Museums and UX issues

by María Magdalena Ziegler


Most museums are places of a very quiet user experience (UX). That’s not bad, but they could be the home of a joyful one. That would not only attract wider audiences, but would also revitalize the vision that is normally held about them and art. Instead, they use to be the home of monotony.

Although art museums are not the only ones there are, here we will talk exclusively about them and review the way we relate to these museums as users. Every time we go to an art museum we have a user experience and this experience will determine whether we return or not.

The UX design of an art museum should let its visitors explore, discover and create. That should be it! Explore, discover and create. That’s what a museum should be about. Anything else is just accessory.

“It’s a lovely experience walking around a museum by yourself.”~ Brad Pitt



To go to a museum for the 1rst or the 16th time should be a experience of exploration. If you have never been at that museum, you should go with the mind of a great explorer. Eager to embark in new adventures, to get to new places and to find stuff that could teach you, seduce you, question or balance your inner self.

Exploring a museum should mean a never ending experience of curiosity towards the new and the old, the ordinary and the extraordinary, the simple and the complex. And even if you have been at that museum many times, there should always be spaces for you to explore.

Artworks in a museum are there to be experience through exploration. That experience should allow the stares running all over them, looking for a detail, a color or a texture that we haven’t noticed before. Every work of art is there in silence waiting for a us to stop in front of them and smile or let the tear drop at the glance of the greatest discovery ever.

“A museum is a place where one should lose one’s head.”~ Renzo Piano



Imagine that glorious feeling when you find your car keys after hours looking for them everywhere. Well, that same feeling should arouse in the experience of every museum visitor after exploring around with childish curiosity.

Most people think it’s silly to be amazed by a painting you have seen a thousand times. What does it matter what the world think about you dropping your jaw in front of that painting every single time? (Not a pea, really!)

Let your heart run as fast as it can when that sculpture bewilders you. Allow your back to chill when you enter that room where those magnificent drawings await for you to look at them for the first time. Just by allowing your entire body to be dazzled, you could ignite that superpower only human beings have: the superpower of creation. Every art museum should do what ever it takes to let this experience happen.

“An art book is a museum without walls.”~ Andre Malraux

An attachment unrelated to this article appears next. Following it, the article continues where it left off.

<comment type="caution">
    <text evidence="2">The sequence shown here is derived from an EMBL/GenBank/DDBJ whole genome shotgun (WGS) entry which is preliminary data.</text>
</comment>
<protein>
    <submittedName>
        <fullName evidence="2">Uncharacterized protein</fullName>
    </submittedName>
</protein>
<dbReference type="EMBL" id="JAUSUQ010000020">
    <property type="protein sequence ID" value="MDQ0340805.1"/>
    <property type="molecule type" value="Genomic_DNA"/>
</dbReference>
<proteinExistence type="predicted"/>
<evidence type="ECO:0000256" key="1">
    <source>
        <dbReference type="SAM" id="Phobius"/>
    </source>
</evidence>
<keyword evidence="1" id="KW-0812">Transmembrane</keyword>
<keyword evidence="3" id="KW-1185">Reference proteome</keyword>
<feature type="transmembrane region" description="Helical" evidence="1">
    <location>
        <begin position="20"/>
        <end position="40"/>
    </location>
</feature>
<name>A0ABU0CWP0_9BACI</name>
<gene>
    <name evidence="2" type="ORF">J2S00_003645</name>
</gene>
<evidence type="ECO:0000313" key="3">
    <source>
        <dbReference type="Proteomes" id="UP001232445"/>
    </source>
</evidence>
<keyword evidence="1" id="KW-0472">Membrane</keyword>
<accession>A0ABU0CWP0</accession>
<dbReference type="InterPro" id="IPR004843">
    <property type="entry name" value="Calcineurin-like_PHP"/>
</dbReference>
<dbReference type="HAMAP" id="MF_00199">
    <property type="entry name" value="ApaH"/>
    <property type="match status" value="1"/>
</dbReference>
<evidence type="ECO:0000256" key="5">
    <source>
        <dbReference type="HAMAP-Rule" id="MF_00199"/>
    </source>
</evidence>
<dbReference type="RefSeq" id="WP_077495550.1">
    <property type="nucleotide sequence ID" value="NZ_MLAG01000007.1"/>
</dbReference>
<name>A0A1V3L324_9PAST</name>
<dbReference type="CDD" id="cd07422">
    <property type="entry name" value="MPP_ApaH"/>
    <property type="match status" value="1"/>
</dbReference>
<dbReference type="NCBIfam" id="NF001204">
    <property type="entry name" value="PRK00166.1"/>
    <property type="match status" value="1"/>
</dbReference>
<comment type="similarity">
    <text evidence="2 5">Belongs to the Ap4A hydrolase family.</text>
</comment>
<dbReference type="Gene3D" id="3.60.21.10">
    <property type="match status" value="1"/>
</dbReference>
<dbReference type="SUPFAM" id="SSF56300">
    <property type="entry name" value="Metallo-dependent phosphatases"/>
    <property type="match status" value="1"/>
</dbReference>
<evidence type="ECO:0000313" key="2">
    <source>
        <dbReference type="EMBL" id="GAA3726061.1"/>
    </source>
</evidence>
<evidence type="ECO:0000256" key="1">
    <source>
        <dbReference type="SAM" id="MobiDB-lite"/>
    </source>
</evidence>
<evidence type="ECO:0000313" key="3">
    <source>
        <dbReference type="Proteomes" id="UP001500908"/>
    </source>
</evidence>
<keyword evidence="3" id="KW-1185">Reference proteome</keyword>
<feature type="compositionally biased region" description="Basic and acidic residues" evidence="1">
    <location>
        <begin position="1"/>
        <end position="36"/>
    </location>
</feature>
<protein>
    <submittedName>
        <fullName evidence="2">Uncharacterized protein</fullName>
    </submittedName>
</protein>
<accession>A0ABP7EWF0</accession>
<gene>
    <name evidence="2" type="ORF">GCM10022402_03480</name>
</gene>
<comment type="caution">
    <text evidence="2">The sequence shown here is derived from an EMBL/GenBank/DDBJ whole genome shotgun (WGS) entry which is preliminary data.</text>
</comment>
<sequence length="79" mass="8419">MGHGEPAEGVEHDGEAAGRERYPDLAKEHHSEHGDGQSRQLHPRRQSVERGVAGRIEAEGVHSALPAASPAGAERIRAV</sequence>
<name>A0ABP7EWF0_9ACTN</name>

Once you have explored and discovered, you are ready to experience creation. And that, my dear reader, is the most wonderful state for anyone. To create is to bring to life your own energy.

I am not saying you should become an artist after visiting a museum. All I’m saying is that to visit an art museum should bring you to the state of creation. In other words, to be able to identify problems, analyze them and propose solutions in your everyday life.

Creativity is just that. An art museum should be the place where you re-charge your creativity batteries. A place you go to become aware of your possibilities and of the world around you. A museum should not kill your powers, it should enhance them.

“If I can’t be fishing, I want to be in the Museum of Modern Art in New York.”~ Jim Harrison

Home of the joyful UX


Joy comes when you feel good, when something makes you feel good. Art museums should be places where the best UX design is applied. So when you visit a museum and go home feeling questioned, overwhelmed, confused, excited, moved or… happy, you know you’ve had the right UX.

Even though some museums have very few resources to innovate and struggle hard to keep going (or even keep opened),  you always have your mind and body to enjoy any museum visit. It is, at last, a matter of attitude. Your attitude.

Demand better museums, but also demand a better attitude from yourself. Go far and dare to explore, discover and create. And if you work at a museum, go further and create the best UX you can for the visitors.

“Living is like tearing through a museum. Not until later do you really start absorbing what you saw, thinking about it, looking it up in a book, and remembering -because you can’t take it in all at once.”~Audrey Hepburn


One thought on “Museums and UX issues

  1. Pingback: From art forgers to fake art history | ars.vox

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